The 'OpenReport' Action Was Canceled

Does it annoy you that using the Report NoData event as Codd intended results in a runtime error? Because it annoys me.

The 'OpenReport' Action Was Canceled

There are several things that annoy me about the default behavior of DoCmd.OpenReport.  To address these annoyances, I built a replacement function that I named PreviewReport().

In this series of articles, I will take you through the evolution of this function as I address each of my frustrations.

Part 3: Unwarranted Errors

Reports in Access have a NoData event that triggers when there is, you guessed it, no data to display:

The NoData event occurs after Microsoft Access formats a report for printing that has no data (the report is bound to an empty recordset), but before the report is printed. You can use this event to cancel printing of a blank report.

This allows you to show your users a friendly error message, like this:

Oh, okay, thanks for letting me know.

You can then cancel the opening of the report, to avoid the confusion that would result from seeing something like this:

The Invoice report from the sample Northwind database
What the dickens?! How come we keep invoicing that deadbeat #Type! when he never pays us?

Sounds great, what's the problem?

Let's say you have the following code behind your report:

Private Sub Report_NoData(Cancel As Integer)
    MsgBox "There is nothing to report."
    Cancel = True
End Sub

When you run this report with criteria that filters out all the results, you'll get two messages.  

First, the message we want:

Hello again, you look familiar.

Followed immediately by this rather unhelpful message:

Yes, yes, I know the OpenReport action was canceled. I am the one who canceled it. You just ruined my pleasant user experience, Access. I hope you're happy.

What to do with error 2501?

I swallow that sucker whole.  

That's right, I ignore every instance of runtime error '2501.' And I mean every...single...instance.  In fact, here's an excerpt from my vbWatchdog global error handler:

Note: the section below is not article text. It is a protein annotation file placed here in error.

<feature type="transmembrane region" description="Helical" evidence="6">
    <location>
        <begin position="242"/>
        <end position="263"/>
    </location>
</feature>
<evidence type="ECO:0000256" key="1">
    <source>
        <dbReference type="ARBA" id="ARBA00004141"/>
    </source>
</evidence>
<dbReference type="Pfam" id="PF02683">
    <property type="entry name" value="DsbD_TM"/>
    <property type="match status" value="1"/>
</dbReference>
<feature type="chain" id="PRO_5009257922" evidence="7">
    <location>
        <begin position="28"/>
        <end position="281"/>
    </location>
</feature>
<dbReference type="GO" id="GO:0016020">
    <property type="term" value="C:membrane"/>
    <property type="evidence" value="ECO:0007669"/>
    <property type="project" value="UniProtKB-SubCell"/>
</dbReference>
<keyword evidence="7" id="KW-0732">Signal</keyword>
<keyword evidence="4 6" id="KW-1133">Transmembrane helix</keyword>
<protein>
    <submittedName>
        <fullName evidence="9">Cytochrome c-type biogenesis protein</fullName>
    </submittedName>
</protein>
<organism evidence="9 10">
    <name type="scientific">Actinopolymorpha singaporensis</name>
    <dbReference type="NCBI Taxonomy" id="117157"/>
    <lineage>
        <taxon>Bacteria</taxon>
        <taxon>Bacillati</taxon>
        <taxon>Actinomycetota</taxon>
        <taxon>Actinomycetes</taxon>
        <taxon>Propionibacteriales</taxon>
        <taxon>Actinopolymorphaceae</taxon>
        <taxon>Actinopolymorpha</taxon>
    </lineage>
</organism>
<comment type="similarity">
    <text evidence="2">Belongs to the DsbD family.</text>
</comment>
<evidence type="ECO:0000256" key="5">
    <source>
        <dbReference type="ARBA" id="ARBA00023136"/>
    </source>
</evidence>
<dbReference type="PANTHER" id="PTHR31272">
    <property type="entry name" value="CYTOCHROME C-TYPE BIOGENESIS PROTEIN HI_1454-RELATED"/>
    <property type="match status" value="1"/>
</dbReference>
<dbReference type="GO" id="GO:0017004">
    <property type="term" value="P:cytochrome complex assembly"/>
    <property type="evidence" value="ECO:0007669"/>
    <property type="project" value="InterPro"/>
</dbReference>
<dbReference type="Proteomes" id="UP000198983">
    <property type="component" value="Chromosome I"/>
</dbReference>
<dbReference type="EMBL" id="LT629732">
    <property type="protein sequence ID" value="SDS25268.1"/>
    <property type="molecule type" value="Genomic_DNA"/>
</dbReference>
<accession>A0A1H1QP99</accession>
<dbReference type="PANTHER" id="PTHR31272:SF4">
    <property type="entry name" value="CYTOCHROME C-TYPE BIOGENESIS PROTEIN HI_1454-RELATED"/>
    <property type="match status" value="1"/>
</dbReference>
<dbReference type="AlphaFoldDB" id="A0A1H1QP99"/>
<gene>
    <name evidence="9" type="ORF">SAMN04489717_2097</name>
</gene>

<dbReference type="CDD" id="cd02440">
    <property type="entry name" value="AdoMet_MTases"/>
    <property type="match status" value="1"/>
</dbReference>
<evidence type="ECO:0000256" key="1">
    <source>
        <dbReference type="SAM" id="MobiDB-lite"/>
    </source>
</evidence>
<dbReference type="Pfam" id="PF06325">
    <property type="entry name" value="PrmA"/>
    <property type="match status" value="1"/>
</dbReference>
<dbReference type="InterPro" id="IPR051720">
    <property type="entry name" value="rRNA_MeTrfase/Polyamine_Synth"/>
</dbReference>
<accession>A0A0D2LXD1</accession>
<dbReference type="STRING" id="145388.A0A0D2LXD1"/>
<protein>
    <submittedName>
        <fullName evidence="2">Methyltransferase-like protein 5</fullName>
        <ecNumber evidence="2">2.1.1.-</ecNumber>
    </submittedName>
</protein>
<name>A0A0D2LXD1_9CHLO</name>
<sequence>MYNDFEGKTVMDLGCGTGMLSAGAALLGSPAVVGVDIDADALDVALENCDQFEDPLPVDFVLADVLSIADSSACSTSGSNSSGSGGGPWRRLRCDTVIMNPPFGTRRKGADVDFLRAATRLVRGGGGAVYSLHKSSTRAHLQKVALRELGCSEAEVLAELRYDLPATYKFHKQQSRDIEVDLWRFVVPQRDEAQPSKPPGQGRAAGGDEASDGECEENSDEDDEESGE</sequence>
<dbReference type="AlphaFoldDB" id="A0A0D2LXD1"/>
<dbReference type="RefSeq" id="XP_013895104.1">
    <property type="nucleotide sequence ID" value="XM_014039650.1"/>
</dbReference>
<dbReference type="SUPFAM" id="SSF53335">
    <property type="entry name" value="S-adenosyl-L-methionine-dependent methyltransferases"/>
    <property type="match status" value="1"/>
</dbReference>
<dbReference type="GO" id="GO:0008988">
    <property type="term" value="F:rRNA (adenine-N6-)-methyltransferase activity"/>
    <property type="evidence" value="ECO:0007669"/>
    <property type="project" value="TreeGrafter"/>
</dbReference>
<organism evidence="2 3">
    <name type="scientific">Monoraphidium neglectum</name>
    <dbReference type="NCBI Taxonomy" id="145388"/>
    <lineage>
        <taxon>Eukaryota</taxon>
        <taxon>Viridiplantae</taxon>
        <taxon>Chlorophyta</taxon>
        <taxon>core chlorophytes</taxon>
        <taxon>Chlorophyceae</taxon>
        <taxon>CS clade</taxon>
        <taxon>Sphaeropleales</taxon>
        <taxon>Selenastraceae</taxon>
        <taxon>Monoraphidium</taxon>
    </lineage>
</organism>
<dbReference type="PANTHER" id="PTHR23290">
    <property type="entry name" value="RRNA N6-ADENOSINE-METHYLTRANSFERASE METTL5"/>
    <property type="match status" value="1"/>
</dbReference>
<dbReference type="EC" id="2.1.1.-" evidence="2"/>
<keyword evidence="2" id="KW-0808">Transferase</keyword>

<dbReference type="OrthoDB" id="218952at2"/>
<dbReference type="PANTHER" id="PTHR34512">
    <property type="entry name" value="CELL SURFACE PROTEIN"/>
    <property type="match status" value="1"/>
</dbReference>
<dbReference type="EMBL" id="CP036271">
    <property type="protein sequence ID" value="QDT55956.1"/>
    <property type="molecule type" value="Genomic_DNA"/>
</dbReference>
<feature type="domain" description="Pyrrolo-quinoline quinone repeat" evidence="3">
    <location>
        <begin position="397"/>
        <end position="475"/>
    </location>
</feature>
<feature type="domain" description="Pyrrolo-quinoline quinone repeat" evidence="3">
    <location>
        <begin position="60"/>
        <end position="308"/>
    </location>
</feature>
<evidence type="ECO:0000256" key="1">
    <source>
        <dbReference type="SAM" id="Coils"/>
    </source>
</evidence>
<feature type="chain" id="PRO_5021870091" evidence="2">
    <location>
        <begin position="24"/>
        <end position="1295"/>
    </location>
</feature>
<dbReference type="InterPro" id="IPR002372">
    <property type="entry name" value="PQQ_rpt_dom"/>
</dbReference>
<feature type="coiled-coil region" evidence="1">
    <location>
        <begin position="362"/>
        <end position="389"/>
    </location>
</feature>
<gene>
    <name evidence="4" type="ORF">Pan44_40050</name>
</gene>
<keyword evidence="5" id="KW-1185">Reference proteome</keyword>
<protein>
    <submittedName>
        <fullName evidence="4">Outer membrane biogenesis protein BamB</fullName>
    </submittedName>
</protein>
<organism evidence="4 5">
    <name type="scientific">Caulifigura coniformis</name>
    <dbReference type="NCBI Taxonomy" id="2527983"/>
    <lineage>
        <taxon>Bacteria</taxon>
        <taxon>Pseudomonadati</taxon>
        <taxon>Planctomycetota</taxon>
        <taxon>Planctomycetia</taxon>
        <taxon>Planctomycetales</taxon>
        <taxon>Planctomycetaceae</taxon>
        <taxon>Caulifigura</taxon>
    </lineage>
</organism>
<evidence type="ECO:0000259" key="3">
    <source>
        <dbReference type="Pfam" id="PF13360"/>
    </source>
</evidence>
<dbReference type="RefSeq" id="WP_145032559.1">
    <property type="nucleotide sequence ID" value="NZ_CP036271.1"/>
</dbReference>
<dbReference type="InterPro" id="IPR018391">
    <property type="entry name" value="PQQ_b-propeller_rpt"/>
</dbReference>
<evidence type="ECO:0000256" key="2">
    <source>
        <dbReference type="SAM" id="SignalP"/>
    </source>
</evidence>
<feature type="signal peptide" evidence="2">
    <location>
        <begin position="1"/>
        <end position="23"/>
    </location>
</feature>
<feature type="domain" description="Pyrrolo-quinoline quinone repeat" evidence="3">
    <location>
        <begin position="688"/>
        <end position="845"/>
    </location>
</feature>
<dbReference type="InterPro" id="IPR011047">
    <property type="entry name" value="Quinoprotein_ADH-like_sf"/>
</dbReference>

Select Case ErrEx.Number
Case 2501  'Ignore OpenForm/Report action was canceled error messages
    If ErrEx.State <> OnErrorGotoLabel Then
        ErrEx.State = OnErrorResumeNext
    End If
'...other exceptions...
End Select

In all my years of development, globally swallowing this error has never bit me (knock on wood), but it has simplified my development immensely.

Updating PreviewReport()

Even though I'm swallowing the error, I still like to know whether the report actually opened for the user or not.  So, I updated my PreviewReport() function to return a Boolean that indicates whether the report was able to open or not:

'NOTE: This code assumes a vbWatchdog global error handler
'      with an exception for error 2501 (such as in the sample above)
Function PreviewReport(RptName As String, _
                       Optional Where As String = "") As Boolean
    If ReportIsOpen(RptName) Then DoCmd.Close acReport, RptName
    DoCmd.OpenReport RptName, acViewPreview, , Where
    If Err.Number = 2501 Then  'The OpenReport action was canceled
        PreviewReport = False
        PreviewReport = True
    End If
End Function

Function ReportIsOpen(RptName As String) As Boolean
    ReportIsOpen = (SysCmd(acSysCmdGetObjectState, acReport, RptName) <> 0)
End Function
The version I use (requires vbWatchdog)

As the comments above make clear, the previous code requires a vbWatchdog global error handler with the appropriate exception for error 2501.

If you are not using vbWatchdog, you can accomplish the same thing using a more traditional VBA approach to error handling:

Function PreviewReport(RptName As String, _
                       Optional Where As String = "") As Boolean
    On Error GoTo Err_PreviewReport

    If ReportIsOpen(RptName) Then DoCmd.Close acReport, RptName
    PreviewReport = True
    DoCmd.OpenReport RptName, acViewPreview, , Where

    Exit Function
    Select Case Err.Number
    Case 2501   'The OpenReport action was canceled.
        PreviewReport = False
    Case Else
        MsgBox Err.Description, vbExclamation, "Error: " & Err.Number
    End Select
    Resume Exit_PreviewReport
End Function
The non-vbWatchdog version


Three down, two to go:

  1. Auto-Print: Opening a report sends it directly to the printer with no on-screen preview
  2. Wrong Data: If you call OpenReport on a report that's already open, Access doesn't apply the new criteria to the report
  3. Unwarranted Errors: When you cancel report opening in the OnNoData event, Access raises an error
  4. Cascading Maximize: If you open a report from a windowed form, maximize the report, then close it, the windowed form from which you opened the report gets maximized
  5. Missing OpenArgs: Prior to Access 2007, OpenArgs was not supported for the OpenReport method

Image by Gerd Altmann from Pixabay

All original code samples by Mike Wolfe are licensed under CC BY 4.0